Chalcedony is a widely occurring rock-forming mineral. It is formed from low-temperature hydrothermal solutions, as well as during the processes of diagenesis, epigénesis, and weathering. It precipitates out primarily from colloidal solutions, products of the recrystallization of silica gels. Chalcedony is often found in sedimentary rocks in the form of nodules, concretions, sheet deposits, and pseudomorphs after shells, corals, and the like. Chalcedony is the primary component of many silica rocks, petrified wood, and jasper. The chief industrial deposits of chalcedony are associated with amygdaloidal effusive rocks and products of their disintegration.

Because of their diversity of color and ability to take a good polish, chalcedony and its varieties have been used since ancient times as gemstones and for making ritual objects and ornaments. Neolithic chalcedony and carnelian beads have been found, as well as chalcedony and carnelian cylindrical seals (Babylonia) and agate and carnelian insets in ancient Egyptian gold ornaments. Onyx was widely used in the ancient states of Middle Asia and the Mediterranean region.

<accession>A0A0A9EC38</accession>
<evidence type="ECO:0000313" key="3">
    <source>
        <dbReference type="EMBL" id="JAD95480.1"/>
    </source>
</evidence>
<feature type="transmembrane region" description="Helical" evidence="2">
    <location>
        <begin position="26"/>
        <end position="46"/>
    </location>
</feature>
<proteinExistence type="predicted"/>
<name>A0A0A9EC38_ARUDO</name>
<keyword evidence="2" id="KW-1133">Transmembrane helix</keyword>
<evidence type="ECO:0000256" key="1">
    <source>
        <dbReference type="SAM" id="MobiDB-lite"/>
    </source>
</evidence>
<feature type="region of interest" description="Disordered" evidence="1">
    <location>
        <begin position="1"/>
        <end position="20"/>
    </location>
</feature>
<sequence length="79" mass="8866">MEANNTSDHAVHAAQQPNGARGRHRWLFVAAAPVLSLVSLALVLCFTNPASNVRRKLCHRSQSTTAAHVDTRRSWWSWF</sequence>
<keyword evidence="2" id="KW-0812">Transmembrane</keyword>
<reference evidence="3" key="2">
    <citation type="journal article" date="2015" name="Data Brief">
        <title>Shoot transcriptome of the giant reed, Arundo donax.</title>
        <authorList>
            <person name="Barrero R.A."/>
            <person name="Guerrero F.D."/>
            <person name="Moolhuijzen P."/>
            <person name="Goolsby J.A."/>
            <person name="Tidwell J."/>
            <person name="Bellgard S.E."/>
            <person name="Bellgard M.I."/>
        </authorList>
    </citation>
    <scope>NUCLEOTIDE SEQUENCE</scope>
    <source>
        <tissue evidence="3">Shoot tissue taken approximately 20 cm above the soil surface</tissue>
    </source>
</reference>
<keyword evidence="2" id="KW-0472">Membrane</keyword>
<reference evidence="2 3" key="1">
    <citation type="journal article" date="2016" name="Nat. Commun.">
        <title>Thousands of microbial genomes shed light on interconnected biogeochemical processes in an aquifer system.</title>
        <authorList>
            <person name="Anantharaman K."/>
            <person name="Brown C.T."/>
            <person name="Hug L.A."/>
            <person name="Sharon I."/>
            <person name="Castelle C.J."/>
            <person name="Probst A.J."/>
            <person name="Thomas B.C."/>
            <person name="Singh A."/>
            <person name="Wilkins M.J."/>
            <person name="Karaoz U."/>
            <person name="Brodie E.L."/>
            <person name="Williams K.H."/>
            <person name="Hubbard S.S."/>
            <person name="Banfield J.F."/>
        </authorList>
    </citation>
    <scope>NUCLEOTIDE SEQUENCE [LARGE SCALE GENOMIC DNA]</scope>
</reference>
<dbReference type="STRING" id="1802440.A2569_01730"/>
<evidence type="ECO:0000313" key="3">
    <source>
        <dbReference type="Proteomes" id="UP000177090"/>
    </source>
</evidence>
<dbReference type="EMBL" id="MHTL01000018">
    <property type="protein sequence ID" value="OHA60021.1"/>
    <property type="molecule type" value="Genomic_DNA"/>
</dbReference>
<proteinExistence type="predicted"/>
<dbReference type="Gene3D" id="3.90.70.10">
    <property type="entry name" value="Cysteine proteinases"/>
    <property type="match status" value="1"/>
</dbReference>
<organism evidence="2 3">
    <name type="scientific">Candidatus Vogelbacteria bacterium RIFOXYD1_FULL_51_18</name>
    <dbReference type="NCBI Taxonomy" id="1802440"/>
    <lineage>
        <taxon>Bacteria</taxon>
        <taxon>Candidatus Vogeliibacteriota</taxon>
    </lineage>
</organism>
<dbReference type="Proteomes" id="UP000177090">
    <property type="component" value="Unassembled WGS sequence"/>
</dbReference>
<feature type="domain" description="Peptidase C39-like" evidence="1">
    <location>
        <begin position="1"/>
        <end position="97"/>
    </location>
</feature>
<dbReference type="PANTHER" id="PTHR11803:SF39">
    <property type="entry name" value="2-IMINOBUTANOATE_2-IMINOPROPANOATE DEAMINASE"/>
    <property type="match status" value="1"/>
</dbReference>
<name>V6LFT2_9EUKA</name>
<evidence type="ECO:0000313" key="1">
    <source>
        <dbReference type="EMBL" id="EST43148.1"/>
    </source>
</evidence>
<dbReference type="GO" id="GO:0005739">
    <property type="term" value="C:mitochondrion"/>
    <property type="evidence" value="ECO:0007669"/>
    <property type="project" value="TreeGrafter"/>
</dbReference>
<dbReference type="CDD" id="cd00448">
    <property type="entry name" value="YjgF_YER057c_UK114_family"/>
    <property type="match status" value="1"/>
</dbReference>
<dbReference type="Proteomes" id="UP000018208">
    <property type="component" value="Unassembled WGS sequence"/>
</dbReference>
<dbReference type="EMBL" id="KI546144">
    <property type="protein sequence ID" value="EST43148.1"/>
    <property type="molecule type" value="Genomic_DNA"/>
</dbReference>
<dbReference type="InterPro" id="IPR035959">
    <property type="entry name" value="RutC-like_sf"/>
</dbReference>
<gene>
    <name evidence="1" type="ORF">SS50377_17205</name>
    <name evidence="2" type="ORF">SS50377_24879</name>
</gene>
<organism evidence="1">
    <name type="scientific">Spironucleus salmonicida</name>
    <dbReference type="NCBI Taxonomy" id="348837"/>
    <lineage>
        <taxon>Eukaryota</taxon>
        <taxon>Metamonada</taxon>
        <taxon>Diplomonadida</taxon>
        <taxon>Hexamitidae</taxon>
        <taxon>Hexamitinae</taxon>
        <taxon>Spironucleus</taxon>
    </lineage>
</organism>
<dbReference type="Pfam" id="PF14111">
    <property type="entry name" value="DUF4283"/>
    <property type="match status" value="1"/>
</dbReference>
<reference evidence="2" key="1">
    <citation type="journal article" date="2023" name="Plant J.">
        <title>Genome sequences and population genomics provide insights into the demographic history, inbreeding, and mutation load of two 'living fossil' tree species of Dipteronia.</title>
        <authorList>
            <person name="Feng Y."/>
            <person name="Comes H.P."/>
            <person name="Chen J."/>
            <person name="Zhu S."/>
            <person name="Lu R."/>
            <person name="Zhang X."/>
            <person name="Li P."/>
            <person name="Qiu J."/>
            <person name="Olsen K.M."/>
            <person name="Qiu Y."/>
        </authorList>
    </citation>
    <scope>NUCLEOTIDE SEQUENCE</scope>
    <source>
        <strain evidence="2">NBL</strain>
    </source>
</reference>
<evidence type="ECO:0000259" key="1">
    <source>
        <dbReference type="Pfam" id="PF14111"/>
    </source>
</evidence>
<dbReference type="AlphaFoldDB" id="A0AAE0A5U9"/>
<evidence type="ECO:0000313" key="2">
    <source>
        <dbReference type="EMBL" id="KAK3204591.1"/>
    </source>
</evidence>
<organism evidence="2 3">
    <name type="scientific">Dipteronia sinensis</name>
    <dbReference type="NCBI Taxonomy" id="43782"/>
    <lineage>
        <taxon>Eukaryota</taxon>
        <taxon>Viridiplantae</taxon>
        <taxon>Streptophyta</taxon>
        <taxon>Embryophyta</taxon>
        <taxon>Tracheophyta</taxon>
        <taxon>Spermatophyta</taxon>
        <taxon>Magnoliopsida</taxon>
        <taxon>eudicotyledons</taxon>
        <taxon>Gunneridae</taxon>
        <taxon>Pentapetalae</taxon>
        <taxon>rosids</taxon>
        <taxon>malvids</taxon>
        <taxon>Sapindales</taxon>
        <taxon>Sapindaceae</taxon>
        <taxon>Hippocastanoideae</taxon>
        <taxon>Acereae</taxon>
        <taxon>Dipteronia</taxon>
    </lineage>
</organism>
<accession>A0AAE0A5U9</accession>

Agate and chalcedony are also used in laboratory work for chemical and pharmaceutical purposes (agate mortars and pestles) and in precision instrument-making (reference prisms of weights and the like). In the USSR, deposits of gem-quality chalcedony and its colored varieties are found in Eastern Transbaikalia (Tuldun), the Urals (Magnitogorsk), Transcaucasia (Akhaltsikhe), and the Crimea (Karadag).

REFERENCES

Mineraly: Spravochnik, vol. 2, fasc. 2. Moscow, 1965.
Kievlenko, E. Ia., and N. N. Senkevich. Geologiia mestorozhdenii podelochnykh kamnei. Moscow, 1976.
Dana, J. D., E. S. Dana, and C. Frondel. Mineraly kremnezema. Moscow, 1966. (Sistema mineralogii, vol. 3.) (Translated from English.)

T. B. ZDORIK and L. G. FEL’DMAN

chalcedony

[kal′sed·ən·ē]
(mineralogy)
A cryptocrystalline variety of quartz; occurs as crusts with a rounded, mammillary, or botryoidal surface and as a major constituent of nodular and bedded cherts; varieties include carnelian and bloodstone.

chalcedony

A submicroscopic variety of fibrous quartz, generally translucent and containing variable amounts of opal; reacts with alkalies in portland cement.

chalcedony

a microcrystalline often greyish form of quartz with crystals arranged in parallel fibres: a gemstone. Formula: SiO2